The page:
These days, therapy has lost most—if not all—of its stigma. Personally, I tend to romanticize the idea of therapy, not to mention psychological damage… after all, really cool people are always totally messed up (and if nothing else, I’ve always wanted to be cool). Plus, people in therapy seem to me rather enlightened, willing to be introspective, even painfully so, yearning to explore their own dark corners. My father, child of a completely different culture and generation, must’ve thought this was a huge insult, claiming I need therapy, second only to his other major zinger—that he makes a lot more money than I do (two things I almost take pride in, actually).

Nonetheless, the truth is: I at least feel really quite happy. I like my life and am consistently, if not constantly, content. But that’s what screws with my head—should I really be content? Shouldn’t I be totally distraught that I don’t talk to my father? Shouldn’t it bother me that my mother is my only family member with whom I’m close? Shouldn’t I be clamoring for a wife, a kid, a family of my own—or at least an actual girlfriend? (Just kidding, potential girlfriends! I totally wanna be your boyfriend, seriously!) By the time he was my age, my father had already divorced his second wife, had worked his way through his second family and was very close to embarking on his third. Sometimes, it’s hard for me to imagine starting my first, though I do at times think, well, maaaayyybe, if I met the right person, naturally, though it’s becoming increasingly suspect whether there is such a person…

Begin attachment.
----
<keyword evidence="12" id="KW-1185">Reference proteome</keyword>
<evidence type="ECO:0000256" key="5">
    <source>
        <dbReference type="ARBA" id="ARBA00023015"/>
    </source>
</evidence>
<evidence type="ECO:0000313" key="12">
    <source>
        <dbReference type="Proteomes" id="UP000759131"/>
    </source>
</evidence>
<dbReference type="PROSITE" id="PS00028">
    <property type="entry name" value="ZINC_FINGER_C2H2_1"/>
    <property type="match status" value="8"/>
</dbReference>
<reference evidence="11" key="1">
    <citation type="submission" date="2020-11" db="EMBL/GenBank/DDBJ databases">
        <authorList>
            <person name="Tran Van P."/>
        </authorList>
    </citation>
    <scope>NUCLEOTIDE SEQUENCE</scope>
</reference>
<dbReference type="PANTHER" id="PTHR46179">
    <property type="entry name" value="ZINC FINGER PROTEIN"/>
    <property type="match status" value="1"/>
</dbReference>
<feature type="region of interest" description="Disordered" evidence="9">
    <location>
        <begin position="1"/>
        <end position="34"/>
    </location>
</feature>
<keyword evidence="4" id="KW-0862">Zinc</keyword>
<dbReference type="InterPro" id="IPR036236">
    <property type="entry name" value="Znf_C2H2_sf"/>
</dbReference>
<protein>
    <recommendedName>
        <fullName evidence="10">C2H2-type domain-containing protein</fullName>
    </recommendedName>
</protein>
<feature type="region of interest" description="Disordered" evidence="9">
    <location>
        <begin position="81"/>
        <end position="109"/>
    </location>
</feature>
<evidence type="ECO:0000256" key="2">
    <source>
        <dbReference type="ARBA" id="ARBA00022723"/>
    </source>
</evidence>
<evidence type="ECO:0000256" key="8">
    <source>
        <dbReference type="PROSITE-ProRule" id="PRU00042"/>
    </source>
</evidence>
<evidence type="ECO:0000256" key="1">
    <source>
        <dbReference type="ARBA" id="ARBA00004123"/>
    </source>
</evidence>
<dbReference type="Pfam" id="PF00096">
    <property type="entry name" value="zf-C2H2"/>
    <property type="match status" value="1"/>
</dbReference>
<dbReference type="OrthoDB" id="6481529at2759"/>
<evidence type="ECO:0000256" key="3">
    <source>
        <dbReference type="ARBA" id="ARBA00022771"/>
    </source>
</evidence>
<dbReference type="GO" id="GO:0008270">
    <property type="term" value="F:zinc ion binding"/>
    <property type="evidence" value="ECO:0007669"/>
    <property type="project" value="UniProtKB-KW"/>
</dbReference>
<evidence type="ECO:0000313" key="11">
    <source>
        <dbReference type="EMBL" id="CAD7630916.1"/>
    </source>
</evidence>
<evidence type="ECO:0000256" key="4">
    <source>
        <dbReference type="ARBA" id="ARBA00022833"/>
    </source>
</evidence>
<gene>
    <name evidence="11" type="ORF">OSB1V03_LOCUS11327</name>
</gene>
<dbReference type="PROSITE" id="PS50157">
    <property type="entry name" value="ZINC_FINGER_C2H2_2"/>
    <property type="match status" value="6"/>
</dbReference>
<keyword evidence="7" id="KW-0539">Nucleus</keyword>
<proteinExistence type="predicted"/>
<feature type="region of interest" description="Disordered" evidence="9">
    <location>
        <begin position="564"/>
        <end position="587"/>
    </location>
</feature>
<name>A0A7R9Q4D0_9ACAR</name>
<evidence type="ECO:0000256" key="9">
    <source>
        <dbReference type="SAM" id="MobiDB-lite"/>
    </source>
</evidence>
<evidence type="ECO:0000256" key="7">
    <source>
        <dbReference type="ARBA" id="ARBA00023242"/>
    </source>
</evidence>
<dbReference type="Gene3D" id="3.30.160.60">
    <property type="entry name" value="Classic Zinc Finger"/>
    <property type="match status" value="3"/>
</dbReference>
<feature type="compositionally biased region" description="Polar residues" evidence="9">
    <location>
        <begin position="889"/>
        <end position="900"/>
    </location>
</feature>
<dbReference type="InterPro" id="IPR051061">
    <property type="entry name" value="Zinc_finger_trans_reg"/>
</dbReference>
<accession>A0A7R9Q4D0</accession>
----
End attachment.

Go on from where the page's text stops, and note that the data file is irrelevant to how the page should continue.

So, isn’t this all going to catch up with me? Perhaps this is just evidence of my own arrested development, or maybe I’m too detached from reality to even see that, deep down, I’m really unhappy. Perhaps I’m some kind of robot, unable to feel all the real-life human emotions that I’m supposed to feel and that, someday, my human side is going to reboot and I’m going to be all, yikes, it’s too late, all the other humans are dead! Indeed, I’m beginning to think that my own contentedness is actually a symptom of some deeper psychological problems. Is that crazy?

The fact that I have so many questions about the state of my life suggests that I really do need a therapist to help me work through some answers. (And that I’m in the midst of writing the most self-indulgent post of all time which is, of course, always my goal.)

My sister’s wedding is in my hometown of Seattle in May. It’s where my Dad lives. He’ll be there, of course. I’ll be there too—and, most likely, I’ll be staying in a hotel in my hometown for the first time ever. So, come May, I might very well need some professional help.

So… does anyone know any good therapists?

38 responses to “Fucked up… but in a good way?”

  1. ssw says: